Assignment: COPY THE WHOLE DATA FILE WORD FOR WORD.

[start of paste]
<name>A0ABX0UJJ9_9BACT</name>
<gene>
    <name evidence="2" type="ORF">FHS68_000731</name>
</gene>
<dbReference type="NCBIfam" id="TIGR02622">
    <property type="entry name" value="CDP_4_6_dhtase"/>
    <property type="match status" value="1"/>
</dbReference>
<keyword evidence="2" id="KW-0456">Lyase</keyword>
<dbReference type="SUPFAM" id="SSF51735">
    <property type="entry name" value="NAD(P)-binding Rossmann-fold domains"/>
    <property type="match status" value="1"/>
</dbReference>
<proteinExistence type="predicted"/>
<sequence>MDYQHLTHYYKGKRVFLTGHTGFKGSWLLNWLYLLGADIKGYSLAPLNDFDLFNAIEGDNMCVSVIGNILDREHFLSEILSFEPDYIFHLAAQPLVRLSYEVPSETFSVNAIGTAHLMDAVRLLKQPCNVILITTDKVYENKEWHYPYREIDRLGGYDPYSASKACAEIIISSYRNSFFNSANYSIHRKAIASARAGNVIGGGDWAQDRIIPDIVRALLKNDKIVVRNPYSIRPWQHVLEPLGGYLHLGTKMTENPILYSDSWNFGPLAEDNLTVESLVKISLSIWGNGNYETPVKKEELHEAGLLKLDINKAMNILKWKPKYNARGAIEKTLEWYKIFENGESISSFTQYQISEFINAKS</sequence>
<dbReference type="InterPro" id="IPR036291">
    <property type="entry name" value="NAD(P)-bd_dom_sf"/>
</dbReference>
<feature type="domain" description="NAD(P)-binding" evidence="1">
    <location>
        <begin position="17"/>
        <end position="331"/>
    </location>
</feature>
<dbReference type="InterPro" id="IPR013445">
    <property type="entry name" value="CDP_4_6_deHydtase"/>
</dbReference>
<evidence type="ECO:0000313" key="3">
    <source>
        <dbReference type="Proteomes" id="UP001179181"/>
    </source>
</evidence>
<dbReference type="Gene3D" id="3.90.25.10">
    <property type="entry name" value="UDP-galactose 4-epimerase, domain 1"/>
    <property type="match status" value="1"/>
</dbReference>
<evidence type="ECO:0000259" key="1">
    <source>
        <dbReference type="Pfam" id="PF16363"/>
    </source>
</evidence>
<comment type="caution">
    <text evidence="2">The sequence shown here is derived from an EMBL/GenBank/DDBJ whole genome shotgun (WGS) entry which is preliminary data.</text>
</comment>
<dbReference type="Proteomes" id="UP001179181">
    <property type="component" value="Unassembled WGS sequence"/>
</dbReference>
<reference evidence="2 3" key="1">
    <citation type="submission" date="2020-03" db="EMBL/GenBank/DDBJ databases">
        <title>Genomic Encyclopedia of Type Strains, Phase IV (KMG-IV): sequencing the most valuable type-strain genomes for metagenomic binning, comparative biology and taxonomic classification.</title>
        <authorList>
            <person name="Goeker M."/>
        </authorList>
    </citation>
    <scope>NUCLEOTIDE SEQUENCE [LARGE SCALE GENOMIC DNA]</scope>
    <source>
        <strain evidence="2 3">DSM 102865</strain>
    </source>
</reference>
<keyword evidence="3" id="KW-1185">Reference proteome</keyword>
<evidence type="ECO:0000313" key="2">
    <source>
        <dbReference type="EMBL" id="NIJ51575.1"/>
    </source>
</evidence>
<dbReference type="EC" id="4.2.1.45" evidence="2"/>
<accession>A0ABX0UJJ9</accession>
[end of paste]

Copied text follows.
<name>A0ABX0UJJ9_9BACT</name>
<gene>
    <name evidence="2" type="ORF">FHS68_000731</name>
</gene>
<dbReference type="NCBIfam" id="TIGR02622">
    <property type="entry name" value="CDP_4_6_dhtase"/>
    <property type="match status" value="1"/>
</dbReference>
<keyword evidence="2" id="KW-0456">Lyase</keyword>
<dbReference type="SUPFAM" id="SSF51735">
    <property type="entry name" value="NAD(P)-binding Rossmann-fold domains"/>
    <property type="match status" value="1"/>
</dbReference>
<proteinExistence type="predicted"/>
<sequence>MDYQHLTHYYKGKRVFLTGHTGFKGSWLLNWLYLLGADIKGYSLAPLNDFDLFNAIEGDNMCVSVIGNILDREHFLSEILSFEPDYIFHLAAQPLVRLSYEVPSETFSVNAIGTAHLMDAVRLLKQPCNVILITTDKVYENKEWHYPYREIDRLGGYDPYSASKACAEIIISSYRNSFFNSANYSIHRKAIASARAGNVIGGGDWAQDRIIPDIVRALLKNDKIVVRNPYSIRPWQHVLEPLGGYLHLGTKMTENPILYSDSWNFGPLAEDNLTVESLVKISLSIWGNGNYETPVKKEELHEAGLLKLDINKAMNILKWKPKYNARGAIEKTLEWYKIFENGESISSFTQYQISEFINAKS</sequence>
<dbReference type="InterPro" id="IPR036291">
    <property type="entry name" value="NAD(P)-bd_dom_sf"/>
</dbReference>
<feature type="domain" description="NAD(P)-binding" evidence="1">
    <location>
        <begin position="17"/>
        <end position="331"/>
    </location>
</feature>
<dbReference type="InterPro" id="IPR013445">
    <property type="entry name" value="CDP_4_6_deHydtase"/>
</dbReference>
<evidence type="ECO:0000313" key="3">
    <source>
        <dbReference type="Proteomes" id="UP001179181"/>
    </source>
</evidence>
<dbReference type="Gene3D" id="3.90.25.10">
    <property type="entry name" value="UDP-galactose 4-epimerase, domain 1"/>
    <property type="match status" value="1"/>
</dbReference>
<evidence type="ECO:0000259" key="1">
    <source>
        <dbReference type="Pfam" id="PF16363"/>
    </source>
</evidence>
<comment type="caution">
    <text evidence="2">The sequence shown here is derived from an EMBL/GenBank/DDBJ whole genome shotgun (WGS) entry which is preliminary data.</text>
</comment>
<dbReference type="Proteomes" id="UP001179181">
    <property type="component" value="Unassembled WGS sequence"/>
</dbReference>
<reference evidence="2 3" key="1">
    <citation type="submission" date="2020-03" db="EMBL/GenBank/DDBJ databases">
        <title>Genomic Encyclopedia of Type Strains, Phase IV (KMG-IV): sequencing the most valuable type-strain genomes for metagenomic binning, comparative biology and taxonomic classification.</title>
        <authorList>
            <person name="Goeker M."/>
        </authorList>
    </citation>
    <scope>NUCLEOTIDE SEQUENCE [LARGE SCALE GENOMIC DNA]</scope>
    <source>
        <strain evidence="2 3">DSM 102865</strain>
    </source>
</reference>
<keyword evidence="3" id="KW-1185">Reference proteome</keyword>
<evidence type="ECO:0000313" key="2">
    <source>
        <dbReference type="EMBL" id="NIJ51575.1"/>
    </source>
</evidence>
<dbReference type="EC" id="4.2.1.45" evidence="2"/>
<accession>A0ABX0UJJ9</accession>